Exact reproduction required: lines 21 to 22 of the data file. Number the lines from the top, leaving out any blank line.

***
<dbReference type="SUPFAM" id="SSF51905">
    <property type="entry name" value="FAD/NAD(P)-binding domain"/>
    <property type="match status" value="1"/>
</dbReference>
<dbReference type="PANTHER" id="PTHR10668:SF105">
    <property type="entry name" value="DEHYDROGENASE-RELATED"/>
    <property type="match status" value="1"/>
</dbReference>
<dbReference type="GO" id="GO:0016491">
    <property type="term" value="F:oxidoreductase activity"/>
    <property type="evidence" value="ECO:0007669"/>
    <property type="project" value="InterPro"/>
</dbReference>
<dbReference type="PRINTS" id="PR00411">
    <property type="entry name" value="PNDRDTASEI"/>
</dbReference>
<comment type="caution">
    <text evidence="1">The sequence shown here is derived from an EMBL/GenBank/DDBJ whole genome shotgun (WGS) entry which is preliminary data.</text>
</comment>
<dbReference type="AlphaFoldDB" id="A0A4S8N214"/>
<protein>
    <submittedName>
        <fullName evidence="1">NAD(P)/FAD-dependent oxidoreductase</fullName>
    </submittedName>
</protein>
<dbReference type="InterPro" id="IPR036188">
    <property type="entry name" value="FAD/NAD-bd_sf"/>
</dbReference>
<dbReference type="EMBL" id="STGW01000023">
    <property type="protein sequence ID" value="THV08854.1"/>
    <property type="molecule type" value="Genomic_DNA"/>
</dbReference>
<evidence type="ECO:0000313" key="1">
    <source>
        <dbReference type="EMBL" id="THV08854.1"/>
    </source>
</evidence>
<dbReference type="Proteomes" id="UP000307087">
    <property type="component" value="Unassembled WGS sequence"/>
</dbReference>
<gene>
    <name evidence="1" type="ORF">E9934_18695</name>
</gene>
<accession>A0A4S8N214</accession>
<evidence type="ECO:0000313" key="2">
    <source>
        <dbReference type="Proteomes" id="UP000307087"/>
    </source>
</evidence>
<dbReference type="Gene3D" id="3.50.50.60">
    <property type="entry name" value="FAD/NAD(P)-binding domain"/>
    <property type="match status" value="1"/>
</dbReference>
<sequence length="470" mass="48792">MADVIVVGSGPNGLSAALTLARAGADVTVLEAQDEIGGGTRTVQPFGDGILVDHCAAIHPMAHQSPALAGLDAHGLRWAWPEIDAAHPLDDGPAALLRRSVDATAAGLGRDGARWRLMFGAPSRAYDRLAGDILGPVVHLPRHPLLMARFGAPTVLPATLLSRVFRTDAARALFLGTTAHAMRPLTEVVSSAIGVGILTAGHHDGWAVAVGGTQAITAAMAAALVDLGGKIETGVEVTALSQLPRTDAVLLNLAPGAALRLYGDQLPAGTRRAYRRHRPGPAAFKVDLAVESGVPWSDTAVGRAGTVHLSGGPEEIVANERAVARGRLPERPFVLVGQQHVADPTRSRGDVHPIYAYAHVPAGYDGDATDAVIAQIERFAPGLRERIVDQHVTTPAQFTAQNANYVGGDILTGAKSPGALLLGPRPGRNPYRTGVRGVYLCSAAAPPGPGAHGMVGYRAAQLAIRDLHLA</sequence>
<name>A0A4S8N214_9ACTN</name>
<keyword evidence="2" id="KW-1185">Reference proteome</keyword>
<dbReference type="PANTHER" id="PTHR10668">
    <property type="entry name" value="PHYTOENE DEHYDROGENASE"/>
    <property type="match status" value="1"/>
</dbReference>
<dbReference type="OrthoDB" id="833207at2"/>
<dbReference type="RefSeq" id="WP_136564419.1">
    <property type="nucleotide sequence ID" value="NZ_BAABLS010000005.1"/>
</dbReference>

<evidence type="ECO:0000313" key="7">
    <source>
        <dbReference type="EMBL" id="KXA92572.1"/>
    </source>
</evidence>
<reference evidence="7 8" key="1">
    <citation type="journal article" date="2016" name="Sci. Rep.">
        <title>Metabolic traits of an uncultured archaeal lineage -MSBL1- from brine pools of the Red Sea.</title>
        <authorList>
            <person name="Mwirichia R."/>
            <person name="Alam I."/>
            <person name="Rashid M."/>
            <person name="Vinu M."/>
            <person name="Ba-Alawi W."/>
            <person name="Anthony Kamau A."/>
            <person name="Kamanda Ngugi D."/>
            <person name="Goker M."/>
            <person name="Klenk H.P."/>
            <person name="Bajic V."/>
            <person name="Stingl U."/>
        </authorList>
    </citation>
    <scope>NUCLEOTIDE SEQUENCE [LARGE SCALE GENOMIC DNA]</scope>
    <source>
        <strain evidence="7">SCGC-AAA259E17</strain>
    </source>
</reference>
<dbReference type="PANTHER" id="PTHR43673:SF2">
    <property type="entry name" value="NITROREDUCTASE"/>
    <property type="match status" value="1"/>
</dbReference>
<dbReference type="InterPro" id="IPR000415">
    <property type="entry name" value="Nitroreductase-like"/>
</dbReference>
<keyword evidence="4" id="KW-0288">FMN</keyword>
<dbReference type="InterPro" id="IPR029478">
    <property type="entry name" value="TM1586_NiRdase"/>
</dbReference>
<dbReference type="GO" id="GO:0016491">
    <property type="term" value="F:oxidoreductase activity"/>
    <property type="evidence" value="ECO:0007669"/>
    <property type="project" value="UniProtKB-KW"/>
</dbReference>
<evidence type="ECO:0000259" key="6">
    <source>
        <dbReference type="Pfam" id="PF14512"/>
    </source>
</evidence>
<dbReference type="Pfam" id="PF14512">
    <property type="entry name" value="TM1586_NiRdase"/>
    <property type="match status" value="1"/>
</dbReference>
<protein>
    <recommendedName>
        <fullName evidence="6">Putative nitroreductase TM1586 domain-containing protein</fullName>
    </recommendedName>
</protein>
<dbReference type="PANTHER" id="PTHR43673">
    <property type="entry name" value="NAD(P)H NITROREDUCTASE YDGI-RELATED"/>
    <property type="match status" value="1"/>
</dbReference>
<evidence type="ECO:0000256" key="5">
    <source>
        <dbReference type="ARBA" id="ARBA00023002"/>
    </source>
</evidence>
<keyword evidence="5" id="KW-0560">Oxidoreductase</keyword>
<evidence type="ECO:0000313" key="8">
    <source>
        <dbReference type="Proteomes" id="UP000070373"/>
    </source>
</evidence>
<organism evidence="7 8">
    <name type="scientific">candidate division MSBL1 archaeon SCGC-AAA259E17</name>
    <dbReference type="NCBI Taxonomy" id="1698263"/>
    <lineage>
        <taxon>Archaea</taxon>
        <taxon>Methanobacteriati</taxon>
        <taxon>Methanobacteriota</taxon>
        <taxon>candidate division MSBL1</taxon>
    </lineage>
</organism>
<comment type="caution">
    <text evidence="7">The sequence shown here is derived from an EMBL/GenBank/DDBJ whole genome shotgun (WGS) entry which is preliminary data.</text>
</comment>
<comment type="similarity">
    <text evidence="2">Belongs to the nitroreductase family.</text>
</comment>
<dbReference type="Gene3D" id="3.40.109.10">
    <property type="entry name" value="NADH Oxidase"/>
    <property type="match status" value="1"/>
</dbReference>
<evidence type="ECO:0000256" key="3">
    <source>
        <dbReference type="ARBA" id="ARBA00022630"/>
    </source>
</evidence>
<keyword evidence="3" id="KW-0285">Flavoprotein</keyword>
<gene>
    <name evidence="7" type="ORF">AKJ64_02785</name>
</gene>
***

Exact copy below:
<protein>
    <submittedName>